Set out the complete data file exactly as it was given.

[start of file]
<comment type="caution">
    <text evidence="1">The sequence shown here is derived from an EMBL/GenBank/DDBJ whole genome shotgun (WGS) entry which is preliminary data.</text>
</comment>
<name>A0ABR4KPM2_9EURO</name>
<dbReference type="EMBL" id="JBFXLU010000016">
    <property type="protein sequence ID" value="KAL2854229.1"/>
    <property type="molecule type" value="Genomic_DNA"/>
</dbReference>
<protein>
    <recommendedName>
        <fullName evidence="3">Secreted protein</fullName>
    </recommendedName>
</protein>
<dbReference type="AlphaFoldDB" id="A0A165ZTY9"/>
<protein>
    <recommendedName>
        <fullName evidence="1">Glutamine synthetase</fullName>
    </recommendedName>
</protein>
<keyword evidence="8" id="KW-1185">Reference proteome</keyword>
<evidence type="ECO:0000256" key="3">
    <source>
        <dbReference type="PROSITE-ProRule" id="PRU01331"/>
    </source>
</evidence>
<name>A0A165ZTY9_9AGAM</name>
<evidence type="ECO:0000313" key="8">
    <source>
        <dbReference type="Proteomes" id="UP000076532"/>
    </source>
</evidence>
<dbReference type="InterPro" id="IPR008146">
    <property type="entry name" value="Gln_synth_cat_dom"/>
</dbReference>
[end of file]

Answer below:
<comment type="caution">
    <text evidence="1">The sequence shown here is derived from an EMBL/GenBank/DDBJ whole genome shotgun (WGS) entry which is preliminary data.</text>
</comment>
<name>A0ABR4KPM2_9EURO</name>
<dbReference type="EMBL" id="JBFXLU010000016">
    <property type="protein sequence ID" value="KAL2854229.1"/>
    <property type="molecule type" value="Genomic_DNA"/>
</dbReference>
<protein>
    <recommendedName>
        <fullName evidence="3">Secreted protein</fullName>
    </recommendedName>
</protein>
<dbReference type="AlphaFoldDB" id="A0A165ZTY9"/>
<protein>
    <recommendedName>
        <fullName evidence="1">Glutamine synthetase</fullName>
    </recommendedName>
</protein>
<keyword evidence="8" id="KW-1185">Reference proteome</keyword>
<evidence type="ECO:0000256" key="3">
    <source>
        <dbReference type="PROSITE-ProRule" id="PRU01331"/>
    </source>
</evidence>
<name>A0A165ZTY9_9AGAM</name>
<evidence type="ECO:0000313" key="8">
    <source>
        <dbReference type="Proteomes" id="UP000076532"/>
    </source>
</evidence>
<dbReference type="InterPro" id="IPR008146">
    <property type="entry name" value="Gln_synth_cat_dom"/>
</dbReference>